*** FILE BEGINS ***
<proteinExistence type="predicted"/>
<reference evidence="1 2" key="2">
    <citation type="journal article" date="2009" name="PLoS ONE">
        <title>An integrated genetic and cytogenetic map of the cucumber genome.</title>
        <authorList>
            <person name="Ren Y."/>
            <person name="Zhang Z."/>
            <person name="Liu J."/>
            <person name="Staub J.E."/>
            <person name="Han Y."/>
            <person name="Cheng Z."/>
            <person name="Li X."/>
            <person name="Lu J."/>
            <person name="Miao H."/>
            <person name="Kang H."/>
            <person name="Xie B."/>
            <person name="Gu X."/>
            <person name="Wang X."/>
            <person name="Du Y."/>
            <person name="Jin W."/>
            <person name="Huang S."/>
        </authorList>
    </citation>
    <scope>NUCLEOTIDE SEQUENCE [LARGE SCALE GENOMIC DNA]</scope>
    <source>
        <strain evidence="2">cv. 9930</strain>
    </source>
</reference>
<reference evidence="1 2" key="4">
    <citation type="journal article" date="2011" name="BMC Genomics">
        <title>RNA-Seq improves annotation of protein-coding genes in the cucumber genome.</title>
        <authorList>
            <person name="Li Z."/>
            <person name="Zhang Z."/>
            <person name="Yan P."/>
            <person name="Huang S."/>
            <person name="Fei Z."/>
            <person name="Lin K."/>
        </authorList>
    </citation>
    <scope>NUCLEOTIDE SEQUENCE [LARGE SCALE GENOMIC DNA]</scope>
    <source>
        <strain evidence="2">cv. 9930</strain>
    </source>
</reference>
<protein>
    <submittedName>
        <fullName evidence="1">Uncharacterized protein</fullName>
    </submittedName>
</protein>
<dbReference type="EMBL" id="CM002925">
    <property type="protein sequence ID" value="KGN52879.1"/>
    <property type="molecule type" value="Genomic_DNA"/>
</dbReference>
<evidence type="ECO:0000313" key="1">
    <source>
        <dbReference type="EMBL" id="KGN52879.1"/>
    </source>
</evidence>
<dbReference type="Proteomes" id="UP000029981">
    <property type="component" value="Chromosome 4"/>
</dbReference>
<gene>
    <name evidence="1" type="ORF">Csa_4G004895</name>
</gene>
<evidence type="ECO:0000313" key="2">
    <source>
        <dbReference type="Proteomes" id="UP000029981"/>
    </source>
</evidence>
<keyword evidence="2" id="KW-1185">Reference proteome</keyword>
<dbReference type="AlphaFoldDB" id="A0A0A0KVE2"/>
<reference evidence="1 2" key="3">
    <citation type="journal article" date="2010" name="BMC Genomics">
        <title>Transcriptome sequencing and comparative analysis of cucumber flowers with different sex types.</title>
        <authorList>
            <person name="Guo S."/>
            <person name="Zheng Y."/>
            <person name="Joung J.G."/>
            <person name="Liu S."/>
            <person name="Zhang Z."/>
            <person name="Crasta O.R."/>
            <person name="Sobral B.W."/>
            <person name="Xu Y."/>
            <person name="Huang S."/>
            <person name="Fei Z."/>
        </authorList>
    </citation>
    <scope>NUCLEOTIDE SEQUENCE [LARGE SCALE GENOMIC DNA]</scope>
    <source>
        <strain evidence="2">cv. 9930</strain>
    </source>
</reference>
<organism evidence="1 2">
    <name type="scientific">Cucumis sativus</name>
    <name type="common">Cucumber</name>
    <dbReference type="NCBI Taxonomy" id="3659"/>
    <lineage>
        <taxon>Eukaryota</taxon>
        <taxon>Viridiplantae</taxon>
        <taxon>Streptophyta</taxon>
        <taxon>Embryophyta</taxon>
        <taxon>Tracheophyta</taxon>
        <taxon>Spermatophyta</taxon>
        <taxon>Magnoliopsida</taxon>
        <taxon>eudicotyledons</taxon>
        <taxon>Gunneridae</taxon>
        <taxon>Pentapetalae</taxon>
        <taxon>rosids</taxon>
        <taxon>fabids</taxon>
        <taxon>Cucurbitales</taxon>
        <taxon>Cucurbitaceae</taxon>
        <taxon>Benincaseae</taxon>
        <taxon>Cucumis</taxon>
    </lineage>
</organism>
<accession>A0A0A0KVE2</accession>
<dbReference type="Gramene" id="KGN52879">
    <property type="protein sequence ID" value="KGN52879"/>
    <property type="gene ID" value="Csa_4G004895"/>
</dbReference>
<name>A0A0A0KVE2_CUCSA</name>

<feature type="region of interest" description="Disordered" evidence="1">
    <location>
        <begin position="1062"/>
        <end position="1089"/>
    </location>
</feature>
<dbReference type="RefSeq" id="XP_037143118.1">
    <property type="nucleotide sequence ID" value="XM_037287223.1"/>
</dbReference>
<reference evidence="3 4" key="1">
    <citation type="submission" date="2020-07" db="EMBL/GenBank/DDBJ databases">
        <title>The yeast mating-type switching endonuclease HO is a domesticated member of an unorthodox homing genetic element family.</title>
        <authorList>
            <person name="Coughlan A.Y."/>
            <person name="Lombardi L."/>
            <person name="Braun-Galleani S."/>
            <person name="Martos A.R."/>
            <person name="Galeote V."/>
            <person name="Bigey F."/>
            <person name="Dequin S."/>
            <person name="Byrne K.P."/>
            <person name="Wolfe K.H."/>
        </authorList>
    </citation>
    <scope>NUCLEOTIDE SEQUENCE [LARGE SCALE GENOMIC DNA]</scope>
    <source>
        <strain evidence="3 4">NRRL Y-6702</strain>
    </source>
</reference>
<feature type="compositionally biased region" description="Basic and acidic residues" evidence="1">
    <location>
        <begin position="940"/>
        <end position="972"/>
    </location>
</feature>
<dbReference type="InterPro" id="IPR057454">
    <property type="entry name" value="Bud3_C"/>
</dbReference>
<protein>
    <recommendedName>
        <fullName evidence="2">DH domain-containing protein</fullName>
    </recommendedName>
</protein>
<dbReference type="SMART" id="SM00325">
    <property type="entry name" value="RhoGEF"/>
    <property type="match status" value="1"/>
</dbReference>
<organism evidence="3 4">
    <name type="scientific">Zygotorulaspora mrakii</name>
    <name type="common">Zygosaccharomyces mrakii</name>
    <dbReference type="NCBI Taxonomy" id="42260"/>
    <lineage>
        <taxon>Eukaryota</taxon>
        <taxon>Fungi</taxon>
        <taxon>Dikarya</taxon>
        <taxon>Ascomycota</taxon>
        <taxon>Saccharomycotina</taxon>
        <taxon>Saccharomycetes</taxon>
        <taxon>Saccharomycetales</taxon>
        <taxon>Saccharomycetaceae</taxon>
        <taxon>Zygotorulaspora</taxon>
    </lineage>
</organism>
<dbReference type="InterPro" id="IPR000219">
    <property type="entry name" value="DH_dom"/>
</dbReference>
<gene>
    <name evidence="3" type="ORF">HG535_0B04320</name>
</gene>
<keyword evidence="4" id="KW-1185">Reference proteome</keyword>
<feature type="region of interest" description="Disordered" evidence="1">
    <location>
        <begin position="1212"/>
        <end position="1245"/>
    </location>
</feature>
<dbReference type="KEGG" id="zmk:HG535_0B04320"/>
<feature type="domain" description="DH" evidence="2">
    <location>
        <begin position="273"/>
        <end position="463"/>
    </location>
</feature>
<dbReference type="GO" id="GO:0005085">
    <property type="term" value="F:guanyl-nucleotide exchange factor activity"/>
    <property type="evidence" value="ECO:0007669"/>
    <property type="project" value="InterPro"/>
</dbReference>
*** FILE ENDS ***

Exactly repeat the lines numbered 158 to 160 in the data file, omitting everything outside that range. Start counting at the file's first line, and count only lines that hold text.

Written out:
<dbReference type="InterPro" id="IPR057454">
    <property type="entry name" value="Bud3_C"/>
</dbReference>